Cat Health - PawNation

Many people are somewhat familiar with Alzheimer's disease, but few know that dogs and cats can also suffer from a similar condition known as cognitive dysfunction. Credit: Thinkstock What is Cognitive Dysfunction? In short, cognitive dysfunction is a condition that is sometimes seen in older pets. Affected pets may become disoriented easily, even when in familiar surroundings. Their sleep cycle may be abnormal, often sleeping more during the course of the day but less as night. They may lose interest in interacting with the people around them. A previously house-trained dog or litter box-trained cat may even suddenly start having "accidents" in the home. NOTE: Many of these symptoms can...

Senior Cats Need More Calories

Anybody out there have an old, skinny cat? Veterinarians see them on a daily basis. Sometimes we reach a causative diagnosis - kidney disease, hyperthyroidism, diabetes mellitus, cancer, and gastrointestinal disorders are all common culprits. At other times, however, a cat may lose weight but appear to be normal in all other regards. What's going on in these cases? Credit: Shutterstock Of course it's always possible that a health work-up missed something. For example, a cancer may be too small to find, GI disease will often go undiagnosed without biopsies, or kidney function may be declining but not yet reached the point where blood work and/or a urinalysis are abnormal. Putting those...

Deciding whether to spay or neuter your pet is a big decision for a dog or cat owner. For many owners, the thought of anesthesia is scary. Some owners also worry that their pet's personality will change after the surgery. Let's talk about the benefits of spaying or neutering your pet and what you can do to ensure the health and well-being of your pet after the procedure. Credit: Shutterstock In terms of the worries an owner faces at the prospect of spaying or neutering their pet, it's important to note that, while it cannot be said there is no risk with anesthesia, the risk is minimal. Veterinarians today have anesthetic agents and monitoring equipment that make anesthesia safe and...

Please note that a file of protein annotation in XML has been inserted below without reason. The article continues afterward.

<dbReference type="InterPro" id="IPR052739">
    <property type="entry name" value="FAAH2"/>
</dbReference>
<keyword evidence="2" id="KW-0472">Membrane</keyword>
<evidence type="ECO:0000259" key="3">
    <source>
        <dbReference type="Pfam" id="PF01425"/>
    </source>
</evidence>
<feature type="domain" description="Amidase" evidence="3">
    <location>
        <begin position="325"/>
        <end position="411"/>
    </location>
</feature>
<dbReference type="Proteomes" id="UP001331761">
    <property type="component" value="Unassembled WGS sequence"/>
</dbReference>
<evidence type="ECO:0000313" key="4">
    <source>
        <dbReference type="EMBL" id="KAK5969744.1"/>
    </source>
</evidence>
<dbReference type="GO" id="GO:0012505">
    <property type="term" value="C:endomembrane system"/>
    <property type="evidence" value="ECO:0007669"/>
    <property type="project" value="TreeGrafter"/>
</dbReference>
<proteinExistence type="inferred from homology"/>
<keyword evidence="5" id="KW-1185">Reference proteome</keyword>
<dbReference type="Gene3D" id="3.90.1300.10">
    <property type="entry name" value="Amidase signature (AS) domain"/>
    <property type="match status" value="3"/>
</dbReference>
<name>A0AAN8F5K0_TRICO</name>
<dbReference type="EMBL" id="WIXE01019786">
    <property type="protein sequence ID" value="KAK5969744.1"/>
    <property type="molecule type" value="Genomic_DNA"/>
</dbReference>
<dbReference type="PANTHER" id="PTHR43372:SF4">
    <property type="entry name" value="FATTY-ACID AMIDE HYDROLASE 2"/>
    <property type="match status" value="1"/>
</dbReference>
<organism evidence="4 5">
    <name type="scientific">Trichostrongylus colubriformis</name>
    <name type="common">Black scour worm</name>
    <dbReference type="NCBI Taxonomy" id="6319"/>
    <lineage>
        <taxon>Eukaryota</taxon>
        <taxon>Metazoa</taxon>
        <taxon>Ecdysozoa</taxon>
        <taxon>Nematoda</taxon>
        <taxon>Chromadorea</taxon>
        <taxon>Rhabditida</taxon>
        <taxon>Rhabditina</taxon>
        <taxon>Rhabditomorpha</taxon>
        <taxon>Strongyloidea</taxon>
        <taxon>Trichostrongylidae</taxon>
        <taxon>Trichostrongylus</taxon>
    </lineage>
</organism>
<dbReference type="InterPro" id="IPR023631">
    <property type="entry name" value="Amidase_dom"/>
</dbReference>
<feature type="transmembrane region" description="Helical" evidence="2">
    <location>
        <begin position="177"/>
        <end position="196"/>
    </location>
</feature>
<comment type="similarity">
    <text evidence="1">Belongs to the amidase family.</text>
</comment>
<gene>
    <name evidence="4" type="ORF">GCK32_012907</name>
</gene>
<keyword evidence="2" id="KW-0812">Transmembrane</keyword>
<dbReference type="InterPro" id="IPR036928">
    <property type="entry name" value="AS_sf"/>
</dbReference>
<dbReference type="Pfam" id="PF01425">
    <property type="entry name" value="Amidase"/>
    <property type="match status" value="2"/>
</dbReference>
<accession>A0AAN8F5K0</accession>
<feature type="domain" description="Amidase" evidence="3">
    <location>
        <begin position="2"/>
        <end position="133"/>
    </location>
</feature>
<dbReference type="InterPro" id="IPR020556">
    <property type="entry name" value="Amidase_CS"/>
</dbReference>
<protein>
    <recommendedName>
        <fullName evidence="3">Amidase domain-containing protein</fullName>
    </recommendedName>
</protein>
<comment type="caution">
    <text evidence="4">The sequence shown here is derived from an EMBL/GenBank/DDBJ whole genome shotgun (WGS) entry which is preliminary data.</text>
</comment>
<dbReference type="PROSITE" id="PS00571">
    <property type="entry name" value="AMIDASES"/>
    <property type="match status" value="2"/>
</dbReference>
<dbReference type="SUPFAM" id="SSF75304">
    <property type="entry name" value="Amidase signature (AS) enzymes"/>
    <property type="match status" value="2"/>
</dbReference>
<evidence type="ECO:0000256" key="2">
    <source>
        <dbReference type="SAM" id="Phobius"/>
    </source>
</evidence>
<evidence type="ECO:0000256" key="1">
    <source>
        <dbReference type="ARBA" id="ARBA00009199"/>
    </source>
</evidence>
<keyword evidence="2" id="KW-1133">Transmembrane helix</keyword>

Pimobendan is a relatively new drug here in the United States, but it is rapidly becoming a standard part of treating congestive heart failure (CHF) resulting from some types of heart disease in dogs. Little research has been done into its potential usefulness in cats, however, so I was glad to see an article addressing just this question in a recent issue of the Journal of the American Veterinary Medical Association (JAVMA). Credit: Thinkstock Part of the reason for the relative lack of interest in studying pimobendan in cats has to do with the type of heart disease that cats are diagnosed with most frequently - hypertrophic cardiomyopathy (HCM). HCM involves a thickening of the muscles...

Mammary cancer is a particularly frightening diagnosis for cat owners. Over 90 percent of feline mammary tumors are malignant, meaning they grow in an invasive fashion and spread to distant sites in the body. This is in contrast to dogs, where only about 50 percent of mammary tumors are malignant. Credit: Thinkstock Tumors tend to affect older, unspayed female cats, but all cats, including males, are at risk. The age at which a female cat is neutered plays a role in protecting against tumor development, with the greatest benefit seen for kittens spayed before 6 months of age, who have a 91 percent reduction in risk compared to non-spayed cats. Spaying between six months and one-year...